Powered Parachute Safety (PPCs)
PPCs are considered by many to be
safer than normal fixed-wing aircraft because of their inherent stability,
limited response to control inputs, and stall resistance. There are
two primary means to control a PPC: increasing or decreasing engine
power (which controls vertical rate of climb) and deflecting the right
or left trailing edge of the parachute—typically by moving the
steering bars with the feet—which turns the aircraft right or
left. If the trailing edge of the wing is pulled in on both sides at
the same time, the aircraft "flares," i.e., slows and temporarily
gains additional lift. The flare is generally used to make fine adjustments
in altitude when flying close to the ground and, in particular, when
The power-off glide ratio of a powered parachute ranges from 3:1 to 6:1. Glide ratio varies depending on the chute size and shape, and the weight that the chute is carrying, as well as the wind speed and direction during time of flight. Engine-off landings are generally safe, provided that the aircraft is within glide range of a suitable landing zone and the pilot is properly trained in the use of proper "Flare" technique. "Flaring", in terms of Powered Parachuting, refers to the usage of the steering bars pushed out simultaneously, causing the aircraft to "rock" forward. This is caused by the reshaping of the rear of the "Wing" or parachute, which is pulled downwards, this results in the entire aircraft rocking on the lateral axis. Thus slowing the aircraft momentarily, allowing an engine-out landing to become less brutal within the last few feet of the ground. Done properly, flaring will allow an engine-out landing to be much smoother than simply relying on the "Lift" of the Ram-Air to cushion the landing. Every tip and technique comes with experience, and differs with every pilot.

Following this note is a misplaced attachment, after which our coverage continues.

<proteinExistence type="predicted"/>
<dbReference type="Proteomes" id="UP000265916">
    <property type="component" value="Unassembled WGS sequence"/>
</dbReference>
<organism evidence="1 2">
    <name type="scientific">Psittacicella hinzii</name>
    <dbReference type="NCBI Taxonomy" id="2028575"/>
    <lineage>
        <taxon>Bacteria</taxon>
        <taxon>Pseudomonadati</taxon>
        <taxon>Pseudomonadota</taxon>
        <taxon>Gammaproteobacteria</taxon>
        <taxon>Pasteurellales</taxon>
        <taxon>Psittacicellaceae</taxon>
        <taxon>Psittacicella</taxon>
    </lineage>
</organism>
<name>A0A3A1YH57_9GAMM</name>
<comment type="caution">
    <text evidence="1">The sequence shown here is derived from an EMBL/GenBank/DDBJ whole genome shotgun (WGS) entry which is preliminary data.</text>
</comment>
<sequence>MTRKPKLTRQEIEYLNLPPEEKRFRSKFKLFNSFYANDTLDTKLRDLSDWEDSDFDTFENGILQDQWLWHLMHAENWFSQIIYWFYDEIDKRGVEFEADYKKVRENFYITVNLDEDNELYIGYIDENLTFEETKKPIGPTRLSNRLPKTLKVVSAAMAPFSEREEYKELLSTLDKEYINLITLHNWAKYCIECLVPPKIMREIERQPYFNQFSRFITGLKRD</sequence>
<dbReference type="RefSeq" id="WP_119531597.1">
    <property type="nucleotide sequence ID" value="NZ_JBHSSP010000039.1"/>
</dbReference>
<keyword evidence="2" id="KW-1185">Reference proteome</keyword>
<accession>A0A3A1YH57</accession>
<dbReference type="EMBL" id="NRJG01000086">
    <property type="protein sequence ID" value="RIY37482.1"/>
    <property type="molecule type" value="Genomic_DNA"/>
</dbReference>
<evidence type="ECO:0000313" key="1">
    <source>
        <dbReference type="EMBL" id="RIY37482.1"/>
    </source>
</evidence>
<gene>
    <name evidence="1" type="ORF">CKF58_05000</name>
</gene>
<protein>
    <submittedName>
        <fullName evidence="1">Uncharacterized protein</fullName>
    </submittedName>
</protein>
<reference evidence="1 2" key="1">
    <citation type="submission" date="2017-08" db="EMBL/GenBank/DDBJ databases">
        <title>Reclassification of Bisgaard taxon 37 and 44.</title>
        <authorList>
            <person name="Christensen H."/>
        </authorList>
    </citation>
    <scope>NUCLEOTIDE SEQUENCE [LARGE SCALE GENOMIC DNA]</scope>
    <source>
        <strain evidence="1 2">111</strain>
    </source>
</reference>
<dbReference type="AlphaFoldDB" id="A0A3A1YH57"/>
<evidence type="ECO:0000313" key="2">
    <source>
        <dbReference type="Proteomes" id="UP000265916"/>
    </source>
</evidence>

The main hazards one faces while flying a powered parachute are associated with wind and obstacles. Flight should not be attempted in winds exceeding 10–15 mph or in gusty conditions. Wind hazards include terrain-induced air disturbances called rotors (it is advisable to stay upwind of trees, mountains, and other obstacles that disturb the flow of the wind). Wake turbulence created by the passage of other aircraft (referred to as "Wingtip Vortices") especially aircraft that are heavy, aerodynamically "Dirty", and slow...pose another significant hazard. And since the slow-moving powered parachute (like the helicopter) is particularly well equipped to fly safely near the ground, however, special care must be taken to avoid power lines, trees, and other low-level terrain obstacles.